Cardiff prepare Vichai Srivaddhanaprabha tributes for Leicester game

Cardiff manager Neil Warnock says Saturday’s game against Leicester “seems irrelevant” following the death of Vichai Srivaddhanaprabha.

Leicester’s owner was among five people killed in a helicopter crash near the King Power Stadium after Saturday’s game against West Ham.

Leicester’s midweek Carabao Cup game against Southampton was postponed following the tragedy but they will play their first game since at the Cardiff City Stadium on Saturday.

Cardiff have organised a Thai flag with both club badges to be passed from the Ninian Stand to the away end before the game, and there will also be a wreath laid and a minute’s silence.

Warnock said: “I don’t think anybody knows what the situation is going to be this week. It is surreal.

“We have prepared as well as we can but I haven’t got a clue what is going to happen on the pitch.

“Football pales into insignificance when you see what has happened and how important life is. Tragedies such as this are so few and far between that they do hit home.

“It is going to be a difficult time for both teams and supporters.”

Regarding the planned tributes, Warnock added: “I think our fans have been fantastic. They have done a giant flag with the Thai emblem to be passed around and it will be quite emotional for our fans.

“Things like this unite supporters.

“(Captain) Sean Morrison had a couple of meetings with me, to make sure it was appropriate for the Leicester players.

“There will be tributes – our chairman, in particular, wanted to pay tribute from Vincent (Tan, owner) and everyone at the club.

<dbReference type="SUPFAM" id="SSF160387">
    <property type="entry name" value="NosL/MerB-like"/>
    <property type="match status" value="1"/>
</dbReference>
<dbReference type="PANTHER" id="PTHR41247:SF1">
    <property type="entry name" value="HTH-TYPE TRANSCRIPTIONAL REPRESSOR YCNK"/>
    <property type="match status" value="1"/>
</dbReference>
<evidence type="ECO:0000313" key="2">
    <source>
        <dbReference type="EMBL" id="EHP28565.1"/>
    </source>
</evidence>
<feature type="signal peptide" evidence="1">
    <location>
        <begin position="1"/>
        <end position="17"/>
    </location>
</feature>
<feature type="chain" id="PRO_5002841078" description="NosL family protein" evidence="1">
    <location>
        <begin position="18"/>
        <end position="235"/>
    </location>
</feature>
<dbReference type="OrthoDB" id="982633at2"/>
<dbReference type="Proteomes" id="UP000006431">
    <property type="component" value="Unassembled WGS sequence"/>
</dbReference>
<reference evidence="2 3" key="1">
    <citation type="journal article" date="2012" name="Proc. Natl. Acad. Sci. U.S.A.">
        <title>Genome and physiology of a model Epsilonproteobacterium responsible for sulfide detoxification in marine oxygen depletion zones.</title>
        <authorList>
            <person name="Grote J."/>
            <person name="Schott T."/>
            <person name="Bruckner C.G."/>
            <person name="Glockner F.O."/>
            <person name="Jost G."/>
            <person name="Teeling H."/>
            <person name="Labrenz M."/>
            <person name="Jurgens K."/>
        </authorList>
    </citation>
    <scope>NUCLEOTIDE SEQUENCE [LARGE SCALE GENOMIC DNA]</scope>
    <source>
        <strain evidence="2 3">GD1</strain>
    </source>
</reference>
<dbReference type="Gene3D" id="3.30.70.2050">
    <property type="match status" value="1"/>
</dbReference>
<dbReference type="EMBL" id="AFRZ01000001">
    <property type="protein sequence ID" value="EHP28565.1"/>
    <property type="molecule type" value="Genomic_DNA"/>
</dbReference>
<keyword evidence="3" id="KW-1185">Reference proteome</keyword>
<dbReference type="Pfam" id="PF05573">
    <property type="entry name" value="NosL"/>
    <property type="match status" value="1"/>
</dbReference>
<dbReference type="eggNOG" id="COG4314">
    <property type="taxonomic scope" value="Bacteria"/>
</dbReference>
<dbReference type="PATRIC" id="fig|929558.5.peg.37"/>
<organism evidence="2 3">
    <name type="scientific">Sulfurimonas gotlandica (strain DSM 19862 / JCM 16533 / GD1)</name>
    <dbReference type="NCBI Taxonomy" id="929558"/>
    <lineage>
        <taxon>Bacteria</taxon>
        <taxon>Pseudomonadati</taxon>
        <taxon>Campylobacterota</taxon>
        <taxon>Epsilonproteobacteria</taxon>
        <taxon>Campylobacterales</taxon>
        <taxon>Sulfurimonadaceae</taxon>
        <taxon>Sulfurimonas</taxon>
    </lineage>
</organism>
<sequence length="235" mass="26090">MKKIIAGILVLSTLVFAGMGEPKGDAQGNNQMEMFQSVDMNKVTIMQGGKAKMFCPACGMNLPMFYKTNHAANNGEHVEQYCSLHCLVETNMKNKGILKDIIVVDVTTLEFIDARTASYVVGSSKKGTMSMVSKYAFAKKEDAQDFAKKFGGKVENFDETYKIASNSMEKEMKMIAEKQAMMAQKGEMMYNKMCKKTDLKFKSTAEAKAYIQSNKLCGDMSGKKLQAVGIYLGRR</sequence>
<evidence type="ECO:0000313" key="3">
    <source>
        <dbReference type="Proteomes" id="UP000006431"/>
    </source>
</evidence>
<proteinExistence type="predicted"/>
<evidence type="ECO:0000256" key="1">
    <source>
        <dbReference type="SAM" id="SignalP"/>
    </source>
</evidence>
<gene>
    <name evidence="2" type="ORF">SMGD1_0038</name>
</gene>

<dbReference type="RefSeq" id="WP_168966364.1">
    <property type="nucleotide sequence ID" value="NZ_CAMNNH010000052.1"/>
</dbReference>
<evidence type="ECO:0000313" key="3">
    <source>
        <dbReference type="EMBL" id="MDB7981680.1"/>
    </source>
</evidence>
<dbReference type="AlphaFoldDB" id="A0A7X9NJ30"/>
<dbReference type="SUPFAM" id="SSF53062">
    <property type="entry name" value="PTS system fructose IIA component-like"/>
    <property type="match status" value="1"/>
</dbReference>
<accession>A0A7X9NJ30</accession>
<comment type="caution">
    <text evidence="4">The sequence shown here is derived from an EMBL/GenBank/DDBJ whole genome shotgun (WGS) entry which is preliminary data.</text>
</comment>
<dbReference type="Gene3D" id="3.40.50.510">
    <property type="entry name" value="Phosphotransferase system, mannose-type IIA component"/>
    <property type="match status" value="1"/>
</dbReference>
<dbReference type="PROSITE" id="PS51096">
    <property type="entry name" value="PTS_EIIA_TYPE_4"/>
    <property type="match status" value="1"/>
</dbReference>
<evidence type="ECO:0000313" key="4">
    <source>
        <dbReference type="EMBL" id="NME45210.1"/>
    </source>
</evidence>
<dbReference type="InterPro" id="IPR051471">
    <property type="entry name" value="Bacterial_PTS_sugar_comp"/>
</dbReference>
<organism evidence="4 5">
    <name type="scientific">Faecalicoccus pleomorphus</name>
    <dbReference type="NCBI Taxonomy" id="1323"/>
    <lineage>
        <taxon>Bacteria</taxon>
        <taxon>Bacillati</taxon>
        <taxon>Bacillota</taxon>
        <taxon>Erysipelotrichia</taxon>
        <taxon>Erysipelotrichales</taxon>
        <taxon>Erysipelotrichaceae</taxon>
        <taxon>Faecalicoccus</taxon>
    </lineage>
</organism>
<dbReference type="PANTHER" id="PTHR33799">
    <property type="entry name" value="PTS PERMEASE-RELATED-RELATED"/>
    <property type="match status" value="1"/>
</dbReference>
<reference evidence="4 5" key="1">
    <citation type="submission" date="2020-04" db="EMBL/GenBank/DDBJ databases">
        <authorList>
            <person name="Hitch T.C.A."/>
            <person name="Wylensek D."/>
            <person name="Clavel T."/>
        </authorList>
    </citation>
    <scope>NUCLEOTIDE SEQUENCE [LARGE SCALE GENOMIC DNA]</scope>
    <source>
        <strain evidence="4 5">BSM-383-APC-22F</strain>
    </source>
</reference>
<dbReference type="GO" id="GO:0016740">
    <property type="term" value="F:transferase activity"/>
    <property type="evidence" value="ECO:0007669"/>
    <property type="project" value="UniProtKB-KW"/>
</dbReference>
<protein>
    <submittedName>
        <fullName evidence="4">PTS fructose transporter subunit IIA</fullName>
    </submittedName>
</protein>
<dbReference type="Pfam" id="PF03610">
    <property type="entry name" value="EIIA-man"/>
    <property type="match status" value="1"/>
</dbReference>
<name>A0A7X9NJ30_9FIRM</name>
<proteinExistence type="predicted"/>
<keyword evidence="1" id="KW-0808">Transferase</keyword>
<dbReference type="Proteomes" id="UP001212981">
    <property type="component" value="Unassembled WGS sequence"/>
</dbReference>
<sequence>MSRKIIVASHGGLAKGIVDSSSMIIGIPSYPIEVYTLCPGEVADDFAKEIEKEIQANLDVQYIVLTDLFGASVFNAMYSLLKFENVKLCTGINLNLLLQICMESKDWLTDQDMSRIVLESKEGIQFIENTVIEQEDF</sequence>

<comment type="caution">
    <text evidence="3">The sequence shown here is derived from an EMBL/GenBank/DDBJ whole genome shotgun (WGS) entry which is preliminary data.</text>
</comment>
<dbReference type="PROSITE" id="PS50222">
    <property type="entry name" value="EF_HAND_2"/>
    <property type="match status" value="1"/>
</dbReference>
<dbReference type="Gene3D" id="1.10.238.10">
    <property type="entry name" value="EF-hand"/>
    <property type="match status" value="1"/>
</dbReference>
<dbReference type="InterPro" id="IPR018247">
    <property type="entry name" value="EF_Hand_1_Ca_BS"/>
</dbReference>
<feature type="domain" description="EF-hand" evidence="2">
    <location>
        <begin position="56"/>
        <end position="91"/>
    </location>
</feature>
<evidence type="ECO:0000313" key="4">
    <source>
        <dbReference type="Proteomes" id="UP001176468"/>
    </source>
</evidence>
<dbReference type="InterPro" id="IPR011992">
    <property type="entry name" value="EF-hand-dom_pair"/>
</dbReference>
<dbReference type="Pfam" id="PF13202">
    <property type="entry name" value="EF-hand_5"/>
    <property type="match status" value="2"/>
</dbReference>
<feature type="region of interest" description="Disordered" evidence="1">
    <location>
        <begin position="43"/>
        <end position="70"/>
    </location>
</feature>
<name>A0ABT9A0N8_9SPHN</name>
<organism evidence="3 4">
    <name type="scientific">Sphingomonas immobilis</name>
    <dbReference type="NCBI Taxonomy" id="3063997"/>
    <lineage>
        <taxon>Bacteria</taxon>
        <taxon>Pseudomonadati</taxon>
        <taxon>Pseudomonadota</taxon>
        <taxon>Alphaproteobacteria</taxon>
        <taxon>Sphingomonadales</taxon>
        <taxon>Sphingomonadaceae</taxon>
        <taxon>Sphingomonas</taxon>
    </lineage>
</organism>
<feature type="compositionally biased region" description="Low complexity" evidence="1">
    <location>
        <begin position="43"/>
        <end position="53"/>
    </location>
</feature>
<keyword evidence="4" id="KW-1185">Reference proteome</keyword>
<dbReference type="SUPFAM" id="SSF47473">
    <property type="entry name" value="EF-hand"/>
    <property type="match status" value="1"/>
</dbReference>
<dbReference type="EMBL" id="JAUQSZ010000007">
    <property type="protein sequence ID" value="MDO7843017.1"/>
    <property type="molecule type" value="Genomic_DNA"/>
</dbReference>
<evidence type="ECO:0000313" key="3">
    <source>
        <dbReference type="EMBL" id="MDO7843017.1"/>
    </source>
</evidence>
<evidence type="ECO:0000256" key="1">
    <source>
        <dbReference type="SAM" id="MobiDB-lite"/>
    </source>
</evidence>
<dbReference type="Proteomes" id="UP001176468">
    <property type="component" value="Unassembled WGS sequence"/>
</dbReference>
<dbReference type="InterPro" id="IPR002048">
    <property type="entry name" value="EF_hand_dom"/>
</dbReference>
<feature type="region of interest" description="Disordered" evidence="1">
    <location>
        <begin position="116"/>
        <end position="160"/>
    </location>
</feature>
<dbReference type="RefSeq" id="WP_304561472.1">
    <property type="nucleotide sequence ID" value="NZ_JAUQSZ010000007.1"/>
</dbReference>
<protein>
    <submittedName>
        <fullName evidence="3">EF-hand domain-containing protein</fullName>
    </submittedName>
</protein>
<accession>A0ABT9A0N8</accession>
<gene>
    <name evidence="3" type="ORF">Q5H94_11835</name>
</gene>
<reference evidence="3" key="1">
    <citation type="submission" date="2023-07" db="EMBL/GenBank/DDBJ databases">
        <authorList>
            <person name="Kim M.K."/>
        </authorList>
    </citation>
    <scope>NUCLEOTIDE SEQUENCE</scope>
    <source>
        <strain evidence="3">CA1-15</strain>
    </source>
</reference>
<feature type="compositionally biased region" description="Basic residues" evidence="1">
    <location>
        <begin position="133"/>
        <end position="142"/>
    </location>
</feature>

“We will have a minute’s silence and a moment to reflect. Then, somehow, two teams have to get on with a game of football.

“It is an important game but it seems irrelevant really, talking about the game, when you see the things that have happened this week.”

Warnock also praised the huge impact Srivaddhanaprabha has had on Leicester since buying the club.

“It is well known that it is a really good family club,” said Warnock. “The one miracle of football was what they achieved when they won the league.

“But it was not just on the football field – Leicester City became united and I think he went about his business to make it a family club and help around the community as well.

“That is what made it even more of a shock for everyone.”

Warnock added that he thinks Leicester have made the right decision in opting to play the game as scheduled.

“Originally, I didn’t think the game would go ahead and, if I’m totally honest, I was hoping it wasn’t going to go ahead,” said Warnock..

“Monday and Tuesday this week, it was too emotional.

“But I understand now where they are and I think it’s a good decision to go ahead with it now, because you’ve got to move on and you’ve got to get people back to normality as soon as possible.”

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